2. Debit the asset to a fixed asset account
The next step is to debit your asset to an account dedicated to the purchase of assets. To do this, determine how much the asset purchase cost. For example, if the business purchases machinery for $5,000, you can debit that amount to the fixed asset account.
3. Credit the asset to your cash account
After you debit the cost of the asset to the fixed asset account, you must balance it by crediting the same amount to the business' cash account. This is because the worth of the asset is now something that the business owns. For example, after debiting the fixed asset account for the $5,000 for the new machinery, you credit the same amount to the company's cash account.
4. Determine the asset's depreciation
Assets differ from expenses because, in many situations, you must determine the asset's depreciation for accounting purposes. To do this, you must establish how long the company plans to use the asset. For example, with the new machinery in the previous steps, the business may plan to use it for five years before purchasing new machines. This means you debit $1,000 per year to the depreciation expense and accumulated depreciation.
Asset vs. expense accounting examples
Take a look at these two examples to better understand the difference between assets and expenses:
A soda manufacturer purchases new bottling equipment for their factories. The new machinery costs them $45,000 in total. They expect to use these new bottling machines for at least nine years before they must purchase new ones. The accountant calculates the depreciation for these machines at $5,000 per year. They debit the asset to the fixed asset account and credit it to the cash account, and record the yearly deduction on the balance sheet.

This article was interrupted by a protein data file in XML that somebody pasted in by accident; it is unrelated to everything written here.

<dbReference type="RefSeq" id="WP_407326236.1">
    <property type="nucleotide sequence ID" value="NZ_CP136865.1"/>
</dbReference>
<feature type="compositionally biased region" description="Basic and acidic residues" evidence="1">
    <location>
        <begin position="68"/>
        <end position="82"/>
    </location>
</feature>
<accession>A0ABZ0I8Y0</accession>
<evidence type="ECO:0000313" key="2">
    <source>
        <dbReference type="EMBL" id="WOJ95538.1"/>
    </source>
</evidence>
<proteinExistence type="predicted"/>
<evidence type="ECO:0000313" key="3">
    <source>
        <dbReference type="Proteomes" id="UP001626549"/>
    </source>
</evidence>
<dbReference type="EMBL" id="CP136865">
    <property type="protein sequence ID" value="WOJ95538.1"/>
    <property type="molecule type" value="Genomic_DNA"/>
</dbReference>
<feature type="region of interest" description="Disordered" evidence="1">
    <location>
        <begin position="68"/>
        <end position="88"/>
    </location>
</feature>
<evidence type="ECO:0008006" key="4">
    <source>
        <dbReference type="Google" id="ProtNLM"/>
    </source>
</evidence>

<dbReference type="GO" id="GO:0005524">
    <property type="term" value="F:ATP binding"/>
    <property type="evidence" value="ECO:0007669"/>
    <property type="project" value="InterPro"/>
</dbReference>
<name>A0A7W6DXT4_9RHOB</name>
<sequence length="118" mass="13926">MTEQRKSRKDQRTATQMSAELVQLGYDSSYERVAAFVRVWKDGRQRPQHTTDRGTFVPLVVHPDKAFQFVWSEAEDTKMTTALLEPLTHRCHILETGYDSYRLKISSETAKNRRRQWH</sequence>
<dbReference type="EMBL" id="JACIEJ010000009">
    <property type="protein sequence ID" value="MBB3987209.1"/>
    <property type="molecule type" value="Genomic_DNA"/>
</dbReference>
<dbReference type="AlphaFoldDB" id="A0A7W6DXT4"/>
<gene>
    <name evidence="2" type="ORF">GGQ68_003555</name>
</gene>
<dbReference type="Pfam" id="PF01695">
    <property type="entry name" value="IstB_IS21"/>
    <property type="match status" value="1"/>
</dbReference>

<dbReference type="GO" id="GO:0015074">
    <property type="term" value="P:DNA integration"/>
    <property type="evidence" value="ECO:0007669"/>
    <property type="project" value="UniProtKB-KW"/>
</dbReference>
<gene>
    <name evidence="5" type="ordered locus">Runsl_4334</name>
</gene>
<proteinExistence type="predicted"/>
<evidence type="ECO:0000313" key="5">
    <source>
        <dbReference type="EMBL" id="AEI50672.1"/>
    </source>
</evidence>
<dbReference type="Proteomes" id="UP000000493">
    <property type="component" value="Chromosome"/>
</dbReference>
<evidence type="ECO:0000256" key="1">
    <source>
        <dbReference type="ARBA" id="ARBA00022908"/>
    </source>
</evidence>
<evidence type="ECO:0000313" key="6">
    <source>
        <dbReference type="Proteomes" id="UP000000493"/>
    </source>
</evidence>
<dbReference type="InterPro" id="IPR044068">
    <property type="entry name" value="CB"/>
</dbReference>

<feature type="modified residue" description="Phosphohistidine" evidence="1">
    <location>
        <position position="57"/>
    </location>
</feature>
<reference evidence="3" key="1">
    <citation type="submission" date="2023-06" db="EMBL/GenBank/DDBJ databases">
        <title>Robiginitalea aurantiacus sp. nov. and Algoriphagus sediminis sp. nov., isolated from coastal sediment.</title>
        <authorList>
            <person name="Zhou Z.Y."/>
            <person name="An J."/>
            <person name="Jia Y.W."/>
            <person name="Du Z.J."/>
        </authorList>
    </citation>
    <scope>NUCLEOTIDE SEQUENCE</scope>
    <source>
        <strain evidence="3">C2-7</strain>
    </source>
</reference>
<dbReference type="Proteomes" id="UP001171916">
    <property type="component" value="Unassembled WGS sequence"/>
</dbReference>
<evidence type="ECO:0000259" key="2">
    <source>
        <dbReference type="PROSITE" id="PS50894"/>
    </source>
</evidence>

The accountant for a large company is calculating the administrative expenses for the business term. They consider the labor, building costs, supplies, insurance, technology and maintenance costs when determining the total administrative expenses. For the period, the company spent $50,000 on administrative costs, including three administrator salaries at $10,000 each and $20,000 for a business conference and travel expenses. The accountant records these expenses on the profit and loss sheet, recording it as a debit to the cash account and a credit to the liability account.